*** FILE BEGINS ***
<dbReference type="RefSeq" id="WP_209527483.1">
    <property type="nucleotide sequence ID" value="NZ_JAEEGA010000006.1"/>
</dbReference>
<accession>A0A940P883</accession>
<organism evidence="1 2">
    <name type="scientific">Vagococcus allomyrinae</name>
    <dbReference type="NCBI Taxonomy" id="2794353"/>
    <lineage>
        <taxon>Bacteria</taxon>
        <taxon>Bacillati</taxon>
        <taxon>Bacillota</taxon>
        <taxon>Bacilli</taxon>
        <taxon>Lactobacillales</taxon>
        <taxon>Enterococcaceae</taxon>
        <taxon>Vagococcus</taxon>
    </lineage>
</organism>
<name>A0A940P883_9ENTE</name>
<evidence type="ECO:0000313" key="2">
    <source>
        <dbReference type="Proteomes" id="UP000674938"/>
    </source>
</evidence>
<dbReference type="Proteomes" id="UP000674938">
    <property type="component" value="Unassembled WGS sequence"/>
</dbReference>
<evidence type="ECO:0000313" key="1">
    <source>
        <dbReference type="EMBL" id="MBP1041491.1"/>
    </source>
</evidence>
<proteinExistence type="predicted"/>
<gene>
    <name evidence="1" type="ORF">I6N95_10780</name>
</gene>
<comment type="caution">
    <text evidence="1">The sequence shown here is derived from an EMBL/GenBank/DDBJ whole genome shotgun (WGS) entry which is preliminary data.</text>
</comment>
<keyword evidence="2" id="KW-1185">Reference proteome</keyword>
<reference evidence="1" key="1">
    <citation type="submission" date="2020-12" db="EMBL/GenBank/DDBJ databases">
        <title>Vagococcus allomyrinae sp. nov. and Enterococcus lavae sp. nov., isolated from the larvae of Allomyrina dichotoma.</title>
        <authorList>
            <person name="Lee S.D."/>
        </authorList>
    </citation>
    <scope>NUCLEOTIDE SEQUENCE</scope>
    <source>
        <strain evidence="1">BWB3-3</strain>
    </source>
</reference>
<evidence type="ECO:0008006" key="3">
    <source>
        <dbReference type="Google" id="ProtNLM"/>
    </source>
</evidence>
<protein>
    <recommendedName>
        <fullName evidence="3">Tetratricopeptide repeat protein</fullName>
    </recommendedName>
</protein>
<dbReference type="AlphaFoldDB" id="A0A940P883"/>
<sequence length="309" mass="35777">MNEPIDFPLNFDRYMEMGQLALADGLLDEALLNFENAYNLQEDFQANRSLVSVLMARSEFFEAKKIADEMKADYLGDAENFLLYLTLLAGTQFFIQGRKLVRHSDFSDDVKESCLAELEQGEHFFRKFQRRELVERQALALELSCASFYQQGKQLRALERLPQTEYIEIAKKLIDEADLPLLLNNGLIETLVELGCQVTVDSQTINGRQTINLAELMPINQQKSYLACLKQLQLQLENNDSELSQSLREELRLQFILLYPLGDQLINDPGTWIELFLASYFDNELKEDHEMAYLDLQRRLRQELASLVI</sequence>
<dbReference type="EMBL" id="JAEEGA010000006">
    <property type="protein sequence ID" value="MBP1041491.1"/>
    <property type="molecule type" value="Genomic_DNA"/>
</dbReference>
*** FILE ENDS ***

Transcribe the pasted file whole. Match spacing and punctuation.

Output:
<dbReference type="RefSeq" id="WP_209527483.1">
    <property type="nucleotide sequence ID" value="NZ_JAEEGA010000006.1"/>
</dbReference>
<accession>A0A940P883</accession>
<organism evidence="1 2">
    <name type="scientific">Vagococcus allomyrinae</name>
    <dbReference type="NCBI Taxonomy" id="2794353"/>
    <lineage>
        <taxon>Bacteria</taxon>
        <taxon>Bacillati</taxon>
        <taxon>Bacillota</taxon>
        <taxon>Bacilli</taxon>
        <taxon>Lactobacillales</taxon>
        <taxon>Enterococcaceae</taxon>
        <taxon>Vagococcus</taxon>
    </lineage>
</organism>
<name>A0A940P883_9ENTE</name>
<evidence type="ECO:0000313" key="2">
    <source>
        <dbReference type="Proteomes" id="UP000674938"/>
    </source>
</evidence>
<dbReference type="Proteomes" id="UP000674938">
    <property type="component" value="Unassembled WGS sequence"/>
</dbReference>
<evidence type="ECO:0000313" key="1">
    <source>
        <dbReference type="EMBL" id="MBP1041491.1"/>
    </source>
</evidence>
<proteinExistence type="predicted"/>
<gene>
    <name evidence="1" type="ORF">I6N95_10780</name>
</gene>
<comment type="caution">
    <text evidence="1">The sequence shown here is derived from an EMBL/GenBank/DDBJ whole genome shotgun (WGS) entry which is preliminary data.</text>
</comment>
<keyword evidence="2" id="KW-1185">Reference proteome</keyword>
<reference evidence="1" key="1">
    <citation type="submission" date="2020-12" db="EMBL/GenBank/DDBJ databases">
        <title>Vagococcus allomyrinae sp. nov. and Enterococcus lavae sp. nov., isolated from the larvae of Allomyrina dichotoma.</title>
        <authorList>
            <person name="Lee S.D."/>
        </authorList>
    </citation>
    <scope>NUCLEOTIDE SEQUENCE</scope>
    <source>
        <strain evidence="1">BWB3-3</strain>
    </source>
</reference>
<evidence type="ECO:0008006" key="3">
    <source>
        <dbReference type="Google" id="ProtNLM"/>
    </source>
</evidence>
<protein>
    <recommendedName>
        <fullName evidence="3">Tetratricopeptide repeat protein</fullName>
    </recommendedName>
</protein>
<dbReference type="AlphaFoldDB" id="A0A940P883"/>
<sequence length="309" mass="35777">MNEPIDFPLNFDRYMEMGQLALADGLLDEALLNFENAYNLQEDFQANRSLVSVLMARSEFFEAKKIADEMKADYLGDAENFLLYLTLLAGTQFFIQGRKLVRHSDFSDDVKESCLAELEQGEHFFRKFQRRELVERQALALELSCASFYQQGKQLRALERLPQTEYIEIAKKLIDEADLPLLLNNGLIETLVELGCQVTVDSQTINGRQTINLAELMPINQQKSYLACLKQLQLQLENNDSELSQSLREELRLQFILLYPLGDQLINDPGTWIELFLASYFDNELKEDHEMAYLDLQRRLRQELASLVI</sequence>
<dbReference type="EMBL" id="JAEEGA010000006">
    <property type="protein sequence ID" value="MBP1041491.1"/>
    <property type="molecule type" value="Genomic_DNA"/>
</dbReference>